At the north end of the beach, where last year there would have been hundreds of pups and weaners, there are about four dozen. A lot of sand is washed away.
The survivors crowd together in the space available, and more are moving higher on the banks. One even moved almost to the trail. Visitors stand about six feet from this large weaner.
My impression is that many of the surviving pups are much larger than usual. This one is very large. Sampling weights would be a good research project this year. Because so many pups were washed away, a lot of mothers were left with no pup to nurse. Biologists suspect that the females have to lose some amount of weight in order to trigger estrus and mate. Many stayed on the beach and nursed any willing pups.
Pups are born weighing 65-80 lbs. They can gain as much as 10 lbs. a day, nursing on the high-fat seal milk. By the time lactation is concluding, they weigh 350-400 lbs. Some are fully nourished by their own mothers, then go on to steal milk from other mothers. They get even larger, well over 500 lbs. Looking over the beach, I saw plenty of weaners with rolls of fat circling their chubby necks. One lost his balance and rolled down the beach, so fat he was unable to stop himself.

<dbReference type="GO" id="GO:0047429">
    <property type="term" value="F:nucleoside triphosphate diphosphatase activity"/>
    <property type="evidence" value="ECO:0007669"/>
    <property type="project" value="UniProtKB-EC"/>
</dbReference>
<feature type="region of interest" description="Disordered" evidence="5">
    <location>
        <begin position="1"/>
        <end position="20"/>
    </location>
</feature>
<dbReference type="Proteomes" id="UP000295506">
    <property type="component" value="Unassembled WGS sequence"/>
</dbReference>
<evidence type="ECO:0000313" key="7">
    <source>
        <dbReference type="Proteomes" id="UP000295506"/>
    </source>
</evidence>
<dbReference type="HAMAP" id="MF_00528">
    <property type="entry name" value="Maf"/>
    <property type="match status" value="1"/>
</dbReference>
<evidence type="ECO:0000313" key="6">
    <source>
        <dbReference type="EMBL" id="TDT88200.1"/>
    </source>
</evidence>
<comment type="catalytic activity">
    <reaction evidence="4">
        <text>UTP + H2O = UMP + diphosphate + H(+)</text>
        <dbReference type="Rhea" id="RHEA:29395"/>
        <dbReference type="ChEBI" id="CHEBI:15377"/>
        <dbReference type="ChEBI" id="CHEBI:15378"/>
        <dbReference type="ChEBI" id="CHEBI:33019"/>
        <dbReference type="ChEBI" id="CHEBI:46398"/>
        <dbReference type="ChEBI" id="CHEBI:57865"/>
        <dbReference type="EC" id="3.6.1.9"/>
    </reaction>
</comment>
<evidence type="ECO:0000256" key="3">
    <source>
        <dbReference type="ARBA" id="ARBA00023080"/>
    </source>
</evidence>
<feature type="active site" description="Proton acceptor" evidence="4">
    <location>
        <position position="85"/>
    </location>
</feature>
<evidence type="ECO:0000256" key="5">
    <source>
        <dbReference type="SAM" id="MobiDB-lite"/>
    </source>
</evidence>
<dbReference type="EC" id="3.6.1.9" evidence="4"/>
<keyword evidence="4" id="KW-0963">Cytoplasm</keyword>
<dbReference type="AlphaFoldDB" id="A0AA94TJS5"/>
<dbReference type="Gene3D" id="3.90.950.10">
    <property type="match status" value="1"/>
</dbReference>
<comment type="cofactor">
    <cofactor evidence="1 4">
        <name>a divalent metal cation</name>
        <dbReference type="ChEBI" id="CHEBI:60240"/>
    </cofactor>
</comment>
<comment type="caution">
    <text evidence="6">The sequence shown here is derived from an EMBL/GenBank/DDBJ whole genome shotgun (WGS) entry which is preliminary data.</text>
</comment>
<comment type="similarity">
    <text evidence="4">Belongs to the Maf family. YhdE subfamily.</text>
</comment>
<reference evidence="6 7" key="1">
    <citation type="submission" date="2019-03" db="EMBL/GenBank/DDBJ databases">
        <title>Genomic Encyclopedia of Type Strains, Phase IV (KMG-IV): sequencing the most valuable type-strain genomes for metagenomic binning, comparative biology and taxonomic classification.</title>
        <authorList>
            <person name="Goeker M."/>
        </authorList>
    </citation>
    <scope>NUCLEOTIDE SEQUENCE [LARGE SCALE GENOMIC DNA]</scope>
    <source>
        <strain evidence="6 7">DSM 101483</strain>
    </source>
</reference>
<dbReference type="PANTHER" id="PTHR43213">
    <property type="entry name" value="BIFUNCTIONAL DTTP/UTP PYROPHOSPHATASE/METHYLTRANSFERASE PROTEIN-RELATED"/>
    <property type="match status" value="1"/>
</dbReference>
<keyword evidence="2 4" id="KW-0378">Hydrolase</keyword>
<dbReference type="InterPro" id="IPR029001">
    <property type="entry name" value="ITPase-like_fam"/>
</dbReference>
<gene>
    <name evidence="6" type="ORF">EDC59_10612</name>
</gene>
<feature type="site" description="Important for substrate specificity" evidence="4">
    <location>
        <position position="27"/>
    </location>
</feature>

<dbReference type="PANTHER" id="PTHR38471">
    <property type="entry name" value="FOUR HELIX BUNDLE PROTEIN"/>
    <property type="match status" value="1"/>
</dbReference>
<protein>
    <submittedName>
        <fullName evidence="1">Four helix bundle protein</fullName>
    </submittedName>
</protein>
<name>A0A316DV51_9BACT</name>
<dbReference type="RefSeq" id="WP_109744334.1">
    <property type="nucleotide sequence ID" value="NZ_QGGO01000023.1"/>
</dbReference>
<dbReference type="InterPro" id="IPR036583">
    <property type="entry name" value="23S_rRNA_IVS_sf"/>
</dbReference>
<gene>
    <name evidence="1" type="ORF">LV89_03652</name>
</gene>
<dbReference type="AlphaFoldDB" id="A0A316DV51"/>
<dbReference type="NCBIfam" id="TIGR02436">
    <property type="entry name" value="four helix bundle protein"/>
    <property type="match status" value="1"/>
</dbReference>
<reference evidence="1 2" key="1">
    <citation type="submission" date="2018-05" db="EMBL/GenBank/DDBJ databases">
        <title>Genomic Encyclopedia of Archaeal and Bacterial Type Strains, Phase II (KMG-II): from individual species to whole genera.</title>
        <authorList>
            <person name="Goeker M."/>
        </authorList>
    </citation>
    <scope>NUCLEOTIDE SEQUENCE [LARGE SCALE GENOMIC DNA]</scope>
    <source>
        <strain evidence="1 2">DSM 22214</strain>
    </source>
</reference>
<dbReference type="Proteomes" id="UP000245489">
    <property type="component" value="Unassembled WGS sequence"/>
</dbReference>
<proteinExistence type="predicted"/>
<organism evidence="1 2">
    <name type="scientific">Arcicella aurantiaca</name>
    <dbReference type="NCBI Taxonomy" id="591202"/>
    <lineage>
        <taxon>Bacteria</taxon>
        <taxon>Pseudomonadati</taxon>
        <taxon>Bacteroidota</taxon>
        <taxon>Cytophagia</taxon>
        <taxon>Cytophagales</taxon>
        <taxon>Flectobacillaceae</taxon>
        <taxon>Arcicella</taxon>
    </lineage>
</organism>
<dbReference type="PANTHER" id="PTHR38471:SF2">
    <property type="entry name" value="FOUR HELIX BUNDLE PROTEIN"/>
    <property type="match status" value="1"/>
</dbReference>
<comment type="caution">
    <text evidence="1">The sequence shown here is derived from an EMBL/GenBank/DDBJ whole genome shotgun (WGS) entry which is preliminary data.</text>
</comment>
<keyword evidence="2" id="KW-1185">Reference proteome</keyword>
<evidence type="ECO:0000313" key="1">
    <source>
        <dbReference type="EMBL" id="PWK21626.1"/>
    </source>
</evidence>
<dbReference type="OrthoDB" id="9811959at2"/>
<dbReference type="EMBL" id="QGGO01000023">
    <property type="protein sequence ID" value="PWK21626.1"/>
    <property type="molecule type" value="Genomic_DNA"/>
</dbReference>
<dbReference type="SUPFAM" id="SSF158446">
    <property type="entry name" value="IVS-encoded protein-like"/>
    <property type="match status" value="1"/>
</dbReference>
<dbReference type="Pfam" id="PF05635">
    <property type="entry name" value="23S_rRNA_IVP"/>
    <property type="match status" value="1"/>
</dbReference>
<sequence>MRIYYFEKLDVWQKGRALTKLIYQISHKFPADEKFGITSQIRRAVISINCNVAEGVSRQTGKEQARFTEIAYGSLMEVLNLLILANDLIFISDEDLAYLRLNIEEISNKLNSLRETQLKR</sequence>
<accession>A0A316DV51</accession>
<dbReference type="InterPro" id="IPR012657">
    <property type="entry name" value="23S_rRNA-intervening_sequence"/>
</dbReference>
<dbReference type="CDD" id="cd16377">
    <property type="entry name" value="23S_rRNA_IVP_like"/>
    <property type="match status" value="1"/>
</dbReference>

This mother is nursing two pups at the same time. Some mothers are willing to nurse all comers, others are more limited in their tolerance. Researchers have found that females who nurse additional pups gain experience as mothers. A female can carry only enough weight to nurse a single pup, and twins have never been observed, so are probably never born. But the practice of sharing milk is certainly commonplace, at least this year, when harsh weather has caused so much chaos on the beach.